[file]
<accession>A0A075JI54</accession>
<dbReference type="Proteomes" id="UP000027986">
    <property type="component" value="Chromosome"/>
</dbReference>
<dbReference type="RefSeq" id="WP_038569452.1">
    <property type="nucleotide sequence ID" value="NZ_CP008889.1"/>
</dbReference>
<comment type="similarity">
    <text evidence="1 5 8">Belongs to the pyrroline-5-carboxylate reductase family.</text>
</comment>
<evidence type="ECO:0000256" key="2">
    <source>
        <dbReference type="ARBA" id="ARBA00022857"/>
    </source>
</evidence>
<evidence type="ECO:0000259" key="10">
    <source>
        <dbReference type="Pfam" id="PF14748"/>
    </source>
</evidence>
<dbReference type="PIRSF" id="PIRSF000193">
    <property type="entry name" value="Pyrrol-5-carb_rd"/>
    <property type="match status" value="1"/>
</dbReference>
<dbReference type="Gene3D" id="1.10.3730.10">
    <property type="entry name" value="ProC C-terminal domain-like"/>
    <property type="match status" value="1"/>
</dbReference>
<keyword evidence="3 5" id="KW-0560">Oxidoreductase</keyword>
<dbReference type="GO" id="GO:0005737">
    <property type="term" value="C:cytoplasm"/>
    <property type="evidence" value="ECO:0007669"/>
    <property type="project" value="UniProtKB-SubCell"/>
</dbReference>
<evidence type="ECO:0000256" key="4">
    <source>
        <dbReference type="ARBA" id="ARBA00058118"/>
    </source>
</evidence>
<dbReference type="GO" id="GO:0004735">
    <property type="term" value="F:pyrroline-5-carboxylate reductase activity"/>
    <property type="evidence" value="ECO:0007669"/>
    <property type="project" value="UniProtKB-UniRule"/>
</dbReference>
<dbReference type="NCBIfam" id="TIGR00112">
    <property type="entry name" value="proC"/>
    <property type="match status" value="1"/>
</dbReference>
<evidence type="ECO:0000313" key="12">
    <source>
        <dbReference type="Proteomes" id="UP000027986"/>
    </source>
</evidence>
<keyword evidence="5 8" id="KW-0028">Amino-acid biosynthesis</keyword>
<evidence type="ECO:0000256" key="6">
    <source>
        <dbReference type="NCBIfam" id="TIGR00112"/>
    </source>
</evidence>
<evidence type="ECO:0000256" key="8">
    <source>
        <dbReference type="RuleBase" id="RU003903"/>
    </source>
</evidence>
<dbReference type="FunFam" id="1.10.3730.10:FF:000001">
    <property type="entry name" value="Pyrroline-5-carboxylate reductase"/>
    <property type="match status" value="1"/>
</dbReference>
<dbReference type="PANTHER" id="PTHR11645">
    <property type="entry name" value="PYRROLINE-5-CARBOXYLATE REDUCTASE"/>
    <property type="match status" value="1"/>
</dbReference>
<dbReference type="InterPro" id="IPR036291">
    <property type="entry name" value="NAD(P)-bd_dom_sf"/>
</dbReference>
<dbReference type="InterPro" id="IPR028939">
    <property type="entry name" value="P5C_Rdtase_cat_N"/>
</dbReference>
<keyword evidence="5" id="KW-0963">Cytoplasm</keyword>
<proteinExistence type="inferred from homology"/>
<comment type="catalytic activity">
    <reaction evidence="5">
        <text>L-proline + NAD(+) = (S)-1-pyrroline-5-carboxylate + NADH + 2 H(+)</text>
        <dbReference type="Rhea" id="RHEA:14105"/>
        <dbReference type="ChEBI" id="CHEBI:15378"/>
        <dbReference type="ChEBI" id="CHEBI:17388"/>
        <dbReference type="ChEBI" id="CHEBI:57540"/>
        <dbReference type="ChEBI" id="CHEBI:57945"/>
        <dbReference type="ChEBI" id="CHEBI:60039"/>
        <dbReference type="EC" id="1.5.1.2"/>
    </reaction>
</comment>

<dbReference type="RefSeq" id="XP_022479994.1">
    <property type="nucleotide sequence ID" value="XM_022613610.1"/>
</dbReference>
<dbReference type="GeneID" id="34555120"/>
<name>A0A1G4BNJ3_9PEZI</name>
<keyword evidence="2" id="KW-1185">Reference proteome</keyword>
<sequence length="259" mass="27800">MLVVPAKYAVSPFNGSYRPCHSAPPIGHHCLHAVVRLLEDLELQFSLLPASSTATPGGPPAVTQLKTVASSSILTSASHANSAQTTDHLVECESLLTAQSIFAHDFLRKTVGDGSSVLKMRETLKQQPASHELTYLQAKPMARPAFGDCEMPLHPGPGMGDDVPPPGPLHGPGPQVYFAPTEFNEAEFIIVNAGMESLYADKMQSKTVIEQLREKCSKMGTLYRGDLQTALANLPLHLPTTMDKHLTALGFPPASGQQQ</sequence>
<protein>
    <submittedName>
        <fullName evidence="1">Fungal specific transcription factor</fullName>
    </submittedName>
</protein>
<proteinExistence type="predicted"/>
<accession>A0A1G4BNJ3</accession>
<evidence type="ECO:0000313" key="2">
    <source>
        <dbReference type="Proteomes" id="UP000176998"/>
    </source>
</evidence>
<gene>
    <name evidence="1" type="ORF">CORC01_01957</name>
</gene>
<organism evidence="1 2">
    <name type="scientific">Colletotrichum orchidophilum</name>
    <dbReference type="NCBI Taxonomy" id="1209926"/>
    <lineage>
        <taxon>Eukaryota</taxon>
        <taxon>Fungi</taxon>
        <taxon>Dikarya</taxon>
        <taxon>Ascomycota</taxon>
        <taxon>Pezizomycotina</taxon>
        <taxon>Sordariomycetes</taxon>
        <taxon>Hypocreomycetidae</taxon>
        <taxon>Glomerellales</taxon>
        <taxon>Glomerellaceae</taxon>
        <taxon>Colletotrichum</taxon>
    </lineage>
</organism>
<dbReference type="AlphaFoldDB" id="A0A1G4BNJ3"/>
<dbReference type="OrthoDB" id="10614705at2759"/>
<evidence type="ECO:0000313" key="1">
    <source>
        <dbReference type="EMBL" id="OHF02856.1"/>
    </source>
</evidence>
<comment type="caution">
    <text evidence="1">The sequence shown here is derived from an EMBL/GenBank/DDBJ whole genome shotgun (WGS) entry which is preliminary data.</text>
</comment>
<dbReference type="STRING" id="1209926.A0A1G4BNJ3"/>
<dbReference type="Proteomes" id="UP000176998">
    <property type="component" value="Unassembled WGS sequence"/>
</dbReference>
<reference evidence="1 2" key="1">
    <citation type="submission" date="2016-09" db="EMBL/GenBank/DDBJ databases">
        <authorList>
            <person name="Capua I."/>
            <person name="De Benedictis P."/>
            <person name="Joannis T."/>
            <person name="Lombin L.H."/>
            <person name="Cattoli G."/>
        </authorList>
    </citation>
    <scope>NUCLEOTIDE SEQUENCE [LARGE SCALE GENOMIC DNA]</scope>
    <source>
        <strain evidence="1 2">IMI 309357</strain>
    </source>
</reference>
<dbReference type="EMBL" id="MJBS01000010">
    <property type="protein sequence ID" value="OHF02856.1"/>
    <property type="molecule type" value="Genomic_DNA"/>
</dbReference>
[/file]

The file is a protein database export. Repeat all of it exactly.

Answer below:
<accession>A0A075JI54</accession>
<dbReference type="Proteomes" id="UP000027986">
    <property type="component" value="Chromosome"/>
</dbReference>
<dbReference type="RefSeq" id="WP_038569452.1">
    <property type="nucleotide sequence ID" value="NZ_CP008889.1"/>
</dbReference>
<comment type="similarity">
    <text evidence="1 5 8">Belongs to the pyrroline-5-carboxylate reductase family.</text>
</comment>
<evidence type="ECO:0000256" key="2">
    <source>
        <dbReference type="ARBA" id="ARBA00022857"/>
    </source>
</evidence>
<evidence type="ECO:0000259" key="10">
    <source>
        <dbReference type="Pfam" id="PF14748"/>
    </source>
</evidence>
<dbReference type="PIRSF" id="PIRSF000193">
    <property type="entry name" value="Pyrrol-5-carb_rd"/>
    <property type="match status" value="1"/>
</dbReference>
<dbReference type="Gene3D" id="1.10.3730.10">
    <property type="entry name" value="ProC C-terminal domain-like"/>
    <property type="match status" value="1"/>
</dbReference>
<keyword evidence="3 5" id="KW-0560">Oxidoreductase</keyword>
<dbReference type="GO" id="GO:0005737">
    <property type="term" value="C:cytoplasm"/>
    <property type="evidence" value="ECO:0007669"/>
    <property type="project" value="UniProtKB-SubCell"/>
</dbReference>
<evidence type="ECO:0000256" key="4">
    <source>
        <dbReference type="ARBA" id="ARBA00058118"/>
    </source>
</evidence>
<dbReference type="GO" id="GO:0004735">
    <property type="term" value="F:pyrroline-5-carboxylate reductase activity"/>
    <property type="evidence" value="ECO:0007669"/>
    <property type="project" value="UniProtKB-UniRule"/>
</dbReference>
<dbReference type="NCBIfam" id="TIGR00112">
    <property type="entry name" value="proC"/>
    <property type="match status" value="1"/>
</dbReference>
<evidence type="ECO:0000313" key="12">
    <source>
        <dbReference type="Proteomes" id="UP000027986"/>
    </source>
</evidence>
<keyword evidence="5 8" id="KW-0028">Amino-acid biosynthesis</keyword>
<evidence type="ECO:0000256" key="6">
    <source>
        <dbReference type="NCBIfam" id="TIGR00112"/>
    </source>
</evidence>
<evidence type="ECO:0000256" key="8">
    <source>
        <dbReference type="RuleBase" id="RU003903"/>
    </source>
</evidence>
<dbReference type="FunFam" id="1.10.3730.10:FF:000001">
    <property type="entry name" value="Pyrroline-5-carboxylate reductase"/>
    <property type="match status" value="1"/>
</dbReference>
<dbReference type="PANTHER" id="PTHR11645">
    <property type="entry name" value="PYRROLINE-5-CARBOXYLATE REDUCTASE"/>
    <property type="match status" value="1"/>
</dbReference>
<dbReference type="InterPro" id="IPR036291">
    <property type="entry name" value="NAD(P)-bd_dom_sf"/>
</dbReference>
<dbReference type="InterPro" id="IPR028939">
    <property type="entry name" value="P5C_Rdtase_cat_N"/>
</dbReference>
<keyword evidence="5" id="KW-0963">Cytoplasm</keyword>
<proteinExistence type="inferred from homology"/>
<comment type="catalytic activity">
    <reaction evidence="5">
        <text>L-proline + NAD(+) = (S)-1-pyrroline-5-carboxylate + NADH + 2 H(+)</text>
        <dbReference type="Rhea" id="RHEA:14105"/>
        <dbReference type="ChEBI" id="CHEBI:15378"/>
        <dbReference type="ChEBI" id="CHEBI:17388"/>
        <dbReference type="ChEBI" id="CHEBI:57540"/>
        <dbReference type="ChEBI" id="CHEBI:57945"/>
        <dbReference type="ChEBI" id="CHEBI:60039"/>
        <dbReference type="EC" id="1.5.1.2"/>
    </reaction>
</comment>

<dbReference type="RefSeq" id="XP_022479994.1">
    <property type="nucleotide sequence ID" value="XM_022613610.1"/>
</dbReference>
<dbReference type="GeneID" id="34555120"/>
<name>A0A1G4BNJ3_9PEZI</name>
<keyword evidence="2" id="KW-1185">Reference proteome</keyword>
<sequence length="259" mass="27800">MLVVPAKYAVSPFNGSYRPCHSAPPIGHHCLHAVVRLLEDLELQFSLLPASSTATPGGPPAVTQLKTVASSSILTSASHANSAQTTDHLVECESLLTAQSIFAHDFLRKTVGDGSSVLKMRETLKQQPASHELTYLQAKPMARPAFGDCEMPLHPGPGMGDDVPPPGPLHGPGPQVYFAPTEFNEAEFIIVNAGMESLYADKMQSKTVIEQLREKCSKMGTLYRGDLQTALANLPLHLPTTMDKHLTALGFPPASGQQQ</sequence>
<protein>
    <submittedName>
        <fullName evidence="1">Fungal specific transcription factor</fullName>
    </submittedName>
</protein>
<proteinExistence type="predicted"/>
<accession>A0A1G4BNJ3</accession>
<evidence type="ECO:0000313" key="2">
    <source>
        <dbReference type="Proteomes" id="UP000176998"/>
    </source>
</evidence>
<gene>
    <name evidence="1" type="ORF">CORC01_01957</name>
</gene>
<organism evidence="1 2">
    <name type="scientific">Colletotrichum orchidophilum</name>
    <dbReference type="NCBI Taxonomy" id="1209926"/>
    <lineage>
        <taxon>Eukaryota</taxon>
        <taxon>Fungi</taxon>
        <taxon>Dikarya</taxon>
        <taxon>Ascomycota</taxon>
        <taxon>Pezizomycotina</taxon>
        <taxon>Sordariomycetes</taxon>
        <taxon>Hypocreomycetidae</taxon>
        <taxon>Glomerellales</taxon>
        <taxon>Glomerellaceae</taxon>
        <taxon>Colletotrichum</taxon>
    </lineage>
</organism>
<dbReference type="AlphaFoldDB" id="A0A1G4BNJ3"/>
<dbReference type="OrthoDB" id="10614705at2759"/>
<evidence type="ECO:0000313" key="1">
    <source>
        <dbReference type="EMBL" id="OHF02856.1"/>
    </source>
</evidence>
<comment type="caution">
    <text evidence="1">The sequence shown here is derived from an EMBL/GenBank/DDBJ whole genome shotgun (WGS) entry which is preliminary data.</text>
</comment>
<dbReference type="STRING" id="1209926.A0A1G4BNJ3"/>
<dbReference type="Proteomes" id="UP000176998">
    <property type="component" value="Unassembled WGS sequence"/>
</dbReference>
<reference evidence="1 2" key="1">
    <citation type="submission" date="2016-09" db="EMBL/GenBank/DDBJ databases">
        <authorList>
            <person name="Capua I."/>
            <person name="De Benedictis P."/>
            <person name="Joannis T."/>
            <person name="Lombin L.H."/>
            <person name="Cattoli G."/>
        </authorList>
    </citation>
    <scope>NUCLEOTIDE SEQUENCE [LARGE SCALE GENOMIC DNA]</scope>
    <source>
        <strain evidence="1 2">IMI 309357</strain>
    </source>
</reference>
<dbReference type="EMBL" id="MJBS01000010">
    <property type="protein sequence ID" value="OHF02856.1"/>
    <property type="molecule type" value="Genomic_DNA"/>
</dbReference>